How to create a range of characters as a Scala Array

I just noticed this quirk when trying to create an array of characters with the Scala Array.range method:

# works as expected
('a' to 'e').toArray              // Array[Char] = Array(a, b, c, d, e)

# surprise: Array.range always returns Array[Int]
val a = Array.range('a', 'e')     // Array[Int] = Array(97, 98, 99, 100)

I was surprised to see that the Scaladoc for the Array object states that the second example is expected behavior; Array.range always returns an Array[Int]. I suspect this has something to do with a Scala Array being backed by a Java array, but I didn’t dig into the source code to confirm this.

For much more information about arrays, see my Scala Array class examples tutorial.

Scala/Java: How to write a pattern that matches a minimum to maximum number of specified characters

If you’re using Java or Scala and need to write a pattern that matches a range of characters, where those characters occur between a minimum and maximum number of times in the pattern, the following example shows a solution I’m currently using.

The idea is that the pattern "[a-zA-Z0-9]{1,4}" means, “Match a string that has only the characters a-z, A-Z, and 0-9, where those characters occur a minimum of one time and a maximum of four times.” The following tests in the Scala REPL shows how this works:

Scala: Finding the difference, intersection, and distinct characters in a String

This is an excerpt from the Scala Cookbook (partially modified for the internet). This is a short recipe, Recipe 1.11, “String Differences, Intersections, and Distinct Characters.”


In Scala, you need to perform advanced string operations, such as finding the difference between two strings, the common characters between two strings, or the unique characters in a string.

How to process a Scala String one character at a time (with map, for, and foreach)

Scala FAQ: How can I iterate through each character in a Scala String, performing an operation on each character as I traverse the string?


Depending on your needs and preferences, you can use the Scala map or foreach methods, a for loop, or other approaches.

The map method

Here’s a simple example of how to create an uppercase string from an input string, using the map method that’s available on all Scala sequential collections:

Scala - How to count the number of occurrences of a character in a String

Scala String FAQ: How can I count the number of times (occurrences) a character appears in a String?

Use the count method on the string, using a simple anonymous function, as shown in this example in the REPL:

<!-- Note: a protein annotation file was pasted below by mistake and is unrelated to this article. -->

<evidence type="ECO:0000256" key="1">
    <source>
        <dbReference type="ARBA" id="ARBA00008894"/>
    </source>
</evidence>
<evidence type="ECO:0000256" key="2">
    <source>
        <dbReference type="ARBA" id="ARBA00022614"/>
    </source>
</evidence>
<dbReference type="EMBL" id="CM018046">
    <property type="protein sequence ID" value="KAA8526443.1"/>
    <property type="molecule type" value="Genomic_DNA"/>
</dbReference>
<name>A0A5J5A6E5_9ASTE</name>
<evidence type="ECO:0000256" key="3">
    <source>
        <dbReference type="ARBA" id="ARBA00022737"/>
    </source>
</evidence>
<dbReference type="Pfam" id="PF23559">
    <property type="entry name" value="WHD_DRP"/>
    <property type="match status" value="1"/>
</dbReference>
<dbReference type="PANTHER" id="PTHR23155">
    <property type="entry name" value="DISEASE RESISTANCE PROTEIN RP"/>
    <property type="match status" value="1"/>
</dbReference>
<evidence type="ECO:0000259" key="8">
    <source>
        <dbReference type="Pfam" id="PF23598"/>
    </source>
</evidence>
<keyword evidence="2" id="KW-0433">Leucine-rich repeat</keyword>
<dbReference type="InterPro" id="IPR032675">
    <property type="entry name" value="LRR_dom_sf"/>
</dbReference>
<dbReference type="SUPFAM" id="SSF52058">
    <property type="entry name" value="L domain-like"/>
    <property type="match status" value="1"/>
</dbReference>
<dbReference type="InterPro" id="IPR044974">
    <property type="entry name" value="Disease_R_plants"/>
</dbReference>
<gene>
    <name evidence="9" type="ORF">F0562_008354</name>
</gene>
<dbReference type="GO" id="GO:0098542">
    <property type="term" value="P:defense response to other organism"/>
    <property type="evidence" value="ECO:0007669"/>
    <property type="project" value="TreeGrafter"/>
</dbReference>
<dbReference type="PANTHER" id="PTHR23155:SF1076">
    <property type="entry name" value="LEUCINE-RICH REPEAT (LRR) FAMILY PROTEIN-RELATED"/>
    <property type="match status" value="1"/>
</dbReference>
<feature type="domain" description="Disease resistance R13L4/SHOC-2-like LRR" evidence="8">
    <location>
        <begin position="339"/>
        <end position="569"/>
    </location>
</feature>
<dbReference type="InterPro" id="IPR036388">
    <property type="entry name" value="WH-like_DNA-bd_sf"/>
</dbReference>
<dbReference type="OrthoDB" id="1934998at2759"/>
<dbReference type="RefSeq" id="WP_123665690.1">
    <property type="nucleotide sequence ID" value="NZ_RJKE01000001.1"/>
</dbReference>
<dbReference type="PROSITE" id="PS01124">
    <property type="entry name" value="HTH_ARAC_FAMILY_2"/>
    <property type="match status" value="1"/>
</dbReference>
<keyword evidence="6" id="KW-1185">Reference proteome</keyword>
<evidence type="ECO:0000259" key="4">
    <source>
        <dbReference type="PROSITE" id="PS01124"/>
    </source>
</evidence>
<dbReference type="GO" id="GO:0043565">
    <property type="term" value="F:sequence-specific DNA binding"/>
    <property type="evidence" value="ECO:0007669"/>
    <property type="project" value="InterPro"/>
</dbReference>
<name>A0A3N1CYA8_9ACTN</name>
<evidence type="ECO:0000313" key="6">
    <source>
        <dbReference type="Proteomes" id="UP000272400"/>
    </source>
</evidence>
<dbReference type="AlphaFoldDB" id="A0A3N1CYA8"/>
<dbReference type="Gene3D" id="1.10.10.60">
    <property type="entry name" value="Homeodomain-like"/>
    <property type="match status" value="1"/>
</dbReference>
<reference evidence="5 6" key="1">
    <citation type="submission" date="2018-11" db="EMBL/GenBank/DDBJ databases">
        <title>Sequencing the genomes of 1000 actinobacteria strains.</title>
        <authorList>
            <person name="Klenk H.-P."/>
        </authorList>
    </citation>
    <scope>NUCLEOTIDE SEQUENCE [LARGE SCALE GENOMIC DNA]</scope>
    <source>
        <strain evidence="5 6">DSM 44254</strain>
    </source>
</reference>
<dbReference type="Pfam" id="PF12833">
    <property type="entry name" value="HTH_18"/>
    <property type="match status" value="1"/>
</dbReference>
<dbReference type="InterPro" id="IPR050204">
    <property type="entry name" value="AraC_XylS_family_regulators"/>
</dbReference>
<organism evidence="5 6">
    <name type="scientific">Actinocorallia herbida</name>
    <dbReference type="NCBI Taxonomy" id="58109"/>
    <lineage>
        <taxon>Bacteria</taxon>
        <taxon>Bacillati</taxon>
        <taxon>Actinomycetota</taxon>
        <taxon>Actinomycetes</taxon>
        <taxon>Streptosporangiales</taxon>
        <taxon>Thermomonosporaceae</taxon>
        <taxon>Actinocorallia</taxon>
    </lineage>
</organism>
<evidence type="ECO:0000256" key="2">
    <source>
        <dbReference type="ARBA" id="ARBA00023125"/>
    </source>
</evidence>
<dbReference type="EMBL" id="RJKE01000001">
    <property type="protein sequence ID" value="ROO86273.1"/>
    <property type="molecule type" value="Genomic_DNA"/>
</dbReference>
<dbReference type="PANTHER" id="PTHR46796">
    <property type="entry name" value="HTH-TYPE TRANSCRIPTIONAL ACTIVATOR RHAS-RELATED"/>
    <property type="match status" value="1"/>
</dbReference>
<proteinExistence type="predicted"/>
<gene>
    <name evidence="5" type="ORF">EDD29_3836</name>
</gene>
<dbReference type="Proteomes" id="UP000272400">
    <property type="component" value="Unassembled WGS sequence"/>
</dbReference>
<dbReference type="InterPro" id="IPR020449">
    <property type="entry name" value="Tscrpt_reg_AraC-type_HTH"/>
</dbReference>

scala> "hello world".count(_ == 'o')
res0: Int = 2

There are other ways to count the occurrences of a character in a string, but that's very simple and easy to read.

Scala: How to create a list of alpha or alphanumeric characters

While looking for code on how to create a random string in Scala, I came across this article, which shows one approach for creating a random string. For my brain today, it also shows a nice way to create a list of alpha or alphanumeric characters.

For instance, to create a list of alphanumeric characters, use this approach:

Scala: How to create a range of characters (list, sequence)

Scala range FAQ: How can I easily create a range of characters in Scala, such as a range of alpha or alphanumeric characters?

I learned recently that you can easily create a range of characters (a Range) as shown in the following examples. Here’s how you create a basic 'a' to 'z' range:

Java StringTokenizer - strings, words, and punctuation marks

I was just reading the book, Hadoop in Action, and came across a nice, simple way to use the Java StringTokenizer class to break a sentence (String) into words, taking into account many standard punctuation marks. Before looking at their solution, first take a look at the code they used to break a String into words using whitespace (a blank):

The Linux wc command (word count)

The Linux word count command is named wc. The wc command counts the number of characters, words, and lines that are contained in a text stream. If that sounds simple or boring, it's anything but; the wc command can be used in Linux command pipelines to do all sorts of interesting things.

Let's take a look at some Linux wc command examples to show the power of this terrific little command.

Java - strip unwanted characters from a string

Here's a quick line of Java code that takes a given input string, strips all the characters from that string other than lowercase and uppercase letters, and returns whatever is left: